Tough sell.

Photographer: David Paul Morris/Bloomberg

Inflation Is a Valuable Tool. Too Bad We Can't Use It.

Tyler Cowen is a Bloomberg View columnist. He is a professor of economics at George Mason University and writes for the blog Marginal Revolution. His books include “Average Is Over: Powering America Beyond the Age of the Great Stagnation.”
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What if higher inflation were to resume? After all, recent forecasts have suggested the possibility of 4 percent inflation for the U.K., and in the U.S. core inflation is already slightly above 2 percent. Possibly there is less deflation coming from China, and the latest report on U.S. gross domestic product shows that economic growth may be heating up

My biggest worry is about the politics, not the economics. I am not sure that the American system of government, in its current state, could handle a vigorous debate about inflation, which has become a tough sell.

If a negative shock hits the economy, typically the Federal Reserve should opt for monetary easing to boost credit and labor markets, even if that means higher inflation. Attempts to suppress the inflation rate mean the economy is hit by negative demand and supply shocks at the same time, and can create a macroeconomic disaster, such as happened during the oil price shocks of the 1970s. But the next time such bad news comes, it may be hard to pull off the appropriate response. People don’t seem willing to accept higher prices, even if beneficial to the economy.

Just think how the U.S. has changed. Compared to earlier decades, economic growth and wage growth have slowed, the population has aged, average job tenure is longer and Americans are much less likely to move across the country for a new job. Furthermore, more Americans have ensconced themselves service-sector jobs, where they're sheltered by formal tenure or strong networks of allies at work. We are more set in our ways, and that means people with jobs feel more threatened by inflation.

In the rarefied world of economic theory, higher inflation would translate into higher nominal wages fairly quickly, keeping the real, inflation-adjusted wage constant.  But that doesn’t happen automatically, because employers will only pay their workers more if they fear those workers will leave or rebel. With lower levels of labor-market and geographic mobility, and with more two-income families, it's harder for many workers to threaten to quit than before. 

The net result is that inflation would leave many workers with permanently lower wages, as in essence the central bank would be giving them a wage cut that their own employers probably would not have dared. Maybe wages would adjust upward over the years, but workers would not be guaranteed this recompense.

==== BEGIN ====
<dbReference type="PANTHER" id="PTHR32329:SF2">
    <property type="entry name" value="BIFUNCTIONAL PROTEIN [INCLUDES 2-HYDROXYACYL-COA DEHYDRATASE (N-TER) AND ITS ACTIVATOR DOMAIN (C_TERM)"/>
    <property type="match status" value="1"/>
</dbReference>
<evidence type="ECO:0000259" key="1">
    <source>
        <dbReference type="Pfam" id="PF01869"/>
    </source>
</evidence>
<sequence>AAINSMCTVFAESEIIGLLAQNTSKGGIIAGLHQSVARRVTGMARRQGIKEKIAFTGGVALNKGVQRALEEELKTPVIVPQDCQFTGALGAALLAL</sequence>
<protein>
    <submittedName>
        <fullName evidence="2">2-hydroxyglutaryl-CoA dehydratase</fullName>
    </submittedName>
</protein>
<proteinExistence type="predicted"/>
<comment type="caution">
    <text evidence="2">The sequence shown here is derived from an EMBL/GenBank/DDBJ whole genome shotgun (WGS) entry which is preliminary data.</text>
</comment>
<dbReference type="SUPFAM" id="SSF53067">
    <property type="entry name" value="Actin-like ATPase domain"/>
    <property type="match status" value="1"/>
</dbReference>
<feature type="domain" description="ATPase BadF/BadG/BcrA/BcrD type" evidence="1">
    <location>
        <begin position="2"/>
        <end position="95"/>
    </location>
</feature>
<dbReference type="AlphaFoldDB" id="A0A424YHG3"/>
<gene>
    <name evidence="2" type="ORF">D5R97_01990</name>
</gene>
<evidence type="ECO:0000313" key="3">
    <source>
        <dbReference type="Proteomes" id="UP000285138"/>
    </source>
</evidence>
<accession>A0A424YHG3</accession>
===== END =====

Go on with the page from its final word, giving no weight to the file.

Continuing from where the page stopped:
Higher inflation in essence is asking workers to renegotiate their underlying deals, and many people – even if they are quite productive – know that a new round of renegotiation won’t necessarily operate in their favor. Inflation is easier to sustain politically in rapidly growing economies where people are moving up ladders quickly and renegotiating their deals all the time.

We’re living in a time when American workers already feel threatened by foreign trade and automation and immigration; those perceptions are real even when they are based on incorrect or exaggerated readings of the underlying facts. A higher inflation rate would add a new culprit to the mix. Debates over the Fed and monetary policy would become more politicized, another of the farces and circuses that have plague American political discourse.

In bad times, inflation can help the unemployed and the potentially unemployed while hurting people with steady jobs. Even in bad times there are many more people with jobs, and those individuals are also more likely to vote. The indirect pressure on the Fed, operating through voters and Congress, is likely to favor the majority interest. The final result is probably that, in bad times, money will stay tight, the losers will suffer more, and inequality will rise. 

In the U.K., Bank of England Governor Mark Carney has kept interest rates low to deal with the fallout from Brexit, thus implying a higher inflation rate for awhile. He’s been attacked for that and suddenly the news is that he’ll leave in 2019 after six years in the job instead of the usual eight. As for the U.S., higher inflation is coming sooner or later. When it does, there will be strong political pressure on the Fed to keep money tight. 

For now, inflation and monetary policy seem to be going reasonably well. The less positive underlying reality is that we have painted ourselves into a corner where, in an inflation-averse political climate, monetary easing may no longer be a viable option when needed.

This column does not necessarily reflect the opinion of the editorial board or Bloomberg LP and its owners.

To contact the author of this story:
Tyler Cowen at tcowen2@bloomberg.net

To contact the editor responsible for this story:
Jonathan Landman at jlandman4@bloomberg.net